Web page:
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J. Crew, Gold's Gym Bankrupt, Other Retailers On The Cusp

Gold's Gym and J. Crew became the latest public-facing companies to file for bankruptcy Monday, each citing the coronavirus pandemic as the main cause.

Other retailers are expected to follow suit in the near future for similar reasons, though many retailers had been struggling since well before the outbreak.


Since March 1, risk scores for a number of retailers have dropped to levels associated with a strong likelihood of bankruptcy, Retail Dive reports.

Data from CreditRiskMonitor found retailers most at risk now for bankruptcy are apparel stores Ascena, J. Jill and RTW RetailWinds, along with department stores J.C. Penney and Neiman Marcus. Also at risk at Stein Mart, Rite Aid, GameStop and GNC.

Gold's, which operates about 700 gyms worldwide, has already closed 30 company-owned locations. It is filing for Chapter 11 reorganization and says it wants to emerge from the proceeding by Aug. 1.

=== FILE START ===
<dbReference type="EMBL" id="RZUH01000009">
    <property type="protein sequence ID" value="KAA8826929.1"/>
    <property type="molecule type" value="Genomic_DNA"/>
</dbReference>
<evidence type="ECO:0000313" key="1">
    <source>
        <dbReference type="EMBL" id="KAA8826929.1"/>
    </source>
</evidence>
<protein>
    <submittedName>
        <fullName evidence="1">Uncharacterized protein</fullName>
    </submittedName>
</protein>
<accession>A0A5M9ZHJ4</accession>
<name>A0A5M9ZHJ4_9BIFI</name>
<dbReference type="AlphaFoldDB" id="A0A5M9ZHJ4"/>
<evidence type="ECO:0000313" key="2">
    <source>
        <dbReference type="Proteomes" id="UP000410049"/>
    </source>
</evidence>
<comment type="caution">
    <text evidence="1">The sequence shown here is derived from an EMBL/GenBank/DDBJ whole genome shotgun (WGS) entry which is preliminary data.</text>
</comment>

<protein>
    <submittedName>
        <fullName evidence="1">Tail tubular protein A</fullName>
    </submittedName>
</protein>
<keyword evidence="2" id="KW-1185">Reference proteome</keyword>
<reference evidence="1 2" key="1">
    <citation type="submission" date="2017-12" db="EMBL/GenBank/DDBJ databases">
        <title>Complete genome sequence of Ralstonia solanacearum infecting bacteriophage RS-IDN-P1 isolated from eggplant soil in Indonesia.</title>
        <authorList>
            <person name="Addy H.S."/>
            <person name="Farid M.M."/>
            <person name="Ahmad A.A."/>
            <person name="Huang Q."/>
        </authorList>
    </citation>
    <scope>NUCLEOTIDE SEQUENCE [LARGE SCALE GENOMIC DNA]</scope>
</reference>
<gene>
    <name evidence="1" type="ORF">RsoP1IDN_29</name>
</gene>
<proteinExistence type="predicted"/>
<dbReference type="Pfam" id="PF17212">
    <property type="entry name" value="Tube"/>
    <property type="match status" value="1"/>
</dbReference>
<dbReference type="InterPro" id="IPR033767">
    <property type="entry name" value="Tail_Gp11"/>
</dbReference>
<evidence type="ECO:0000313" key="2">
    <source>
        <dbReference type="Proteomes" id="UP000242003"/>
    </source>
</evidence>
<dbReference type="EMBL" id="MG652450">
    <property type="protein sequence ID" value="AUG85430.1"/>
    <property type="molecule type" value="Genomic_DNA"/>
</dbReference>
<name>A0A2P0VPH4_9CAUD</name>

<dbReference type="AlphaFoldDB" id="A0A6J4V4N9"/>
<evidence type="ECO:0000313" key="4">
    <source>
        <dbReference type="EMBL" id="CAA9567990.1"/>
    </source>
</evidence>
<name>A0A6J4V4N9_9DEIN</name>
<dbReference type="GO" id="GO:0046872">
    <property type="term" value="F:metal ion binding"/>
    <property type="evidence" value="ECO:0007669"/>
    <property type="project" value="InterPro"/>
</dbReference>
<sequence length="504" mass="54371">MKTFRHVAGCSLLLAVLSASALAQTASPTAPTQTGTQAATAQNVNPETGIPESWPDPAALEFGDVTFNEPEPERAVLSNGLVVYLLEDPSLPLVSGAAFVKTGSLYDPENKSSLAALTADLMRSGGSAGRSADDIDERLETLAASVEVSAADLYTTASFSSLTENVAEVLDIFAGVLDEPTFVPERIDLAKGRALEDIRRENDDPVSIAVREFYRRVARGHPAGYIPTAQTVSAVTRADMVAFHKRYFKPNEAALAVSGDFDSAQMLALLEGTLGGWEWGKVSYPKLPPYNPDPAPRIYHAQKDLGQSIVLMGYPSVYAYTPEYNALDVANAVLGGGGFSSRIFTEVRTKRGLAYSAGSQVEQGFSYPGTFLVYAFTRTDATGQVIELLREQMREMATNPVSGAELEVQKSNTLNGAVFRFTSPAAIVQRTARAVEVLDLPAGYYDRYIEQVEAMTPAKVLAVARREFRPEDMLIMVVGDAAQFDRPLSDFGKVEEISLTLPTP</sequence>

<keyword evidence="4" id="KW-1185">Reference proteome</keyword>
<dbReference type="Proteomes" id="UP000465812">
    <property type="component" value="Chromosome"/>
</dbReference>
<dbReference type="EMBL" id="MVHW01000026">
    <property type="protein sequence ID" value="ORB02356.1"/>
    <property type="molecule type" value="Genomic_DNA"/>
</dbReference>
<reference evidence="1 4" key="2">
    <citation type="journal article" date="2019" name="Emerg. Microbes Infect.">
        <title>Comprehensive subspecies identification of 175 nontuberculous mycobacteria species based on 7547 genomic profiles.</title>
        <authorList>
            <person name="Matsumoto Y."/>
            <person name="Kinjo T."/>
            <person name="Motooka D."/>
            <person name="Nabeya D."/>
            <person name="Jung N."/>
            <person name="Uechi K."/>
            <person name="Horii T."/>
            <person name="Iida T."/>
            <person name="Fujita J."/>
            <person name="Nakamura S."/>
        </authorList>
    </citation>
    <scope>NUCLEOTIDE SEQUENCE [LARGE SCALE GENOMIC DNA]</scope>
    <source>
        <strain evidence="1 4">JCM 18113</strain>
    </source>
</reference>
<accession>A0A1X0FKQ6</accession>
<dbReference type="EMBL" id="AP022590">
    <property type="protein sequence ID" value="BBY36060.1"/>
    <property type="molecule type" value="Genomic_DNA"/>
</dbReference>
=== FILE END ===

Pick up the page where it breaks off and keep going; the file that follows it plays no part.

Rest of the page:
J. Crew, which operates just less than 500 stores, likewise filed for Chapter 11 on Monday, forecasting a sales loss of $900M because of the pandemic. The retailer has been struggling with debt since long before the crisis, partly as the result of a leveraged buyout by private equity firms earlier this decade, The New York Times reports

J. Crew will probably mark the first of a cascade of pandemic-related retail chain bankruptcies, with other brands now teetering on the brink, The Wall Street Journal reports, citing Neiman Marcus and J.C. Penney in particular. Both are in discussions with lenders ahead of possible filings.

“J.Crew’s bankruptcy will be the first in a wave of defaults among retailers with weak balance sheets,” Moody's Vice President Raya Sokolyanska told the WSJ. 

Neiman Marcus is reportedly trying to stave off bankruptcy by making a deal with lender Pacific Investment Management that would cut its debt in half, but also cede control of the company to Pacific, Bloomberg reports.

J.C. Penney, as it teeters on the edge of bankruptcy, filed a temporary restraining order against Sephora to prevent the makeup retailer from leaving J.C. Penney stores, CNBC reports. Sephora has been operating stores-within-stores in J.C. Penney for more than 10 years, but now reportedly wants out.

Women's apparel specialist J. Jill has hired advisers to help it manage its balance sheet.

"COVID-19 also aggravates many of the other risks to our business, including our ability to service our debt and lease obligations and our ability to continue to comply with the maintenance covenants of our indebtedness," the company said in a recent Securities and Exchange Commission filing.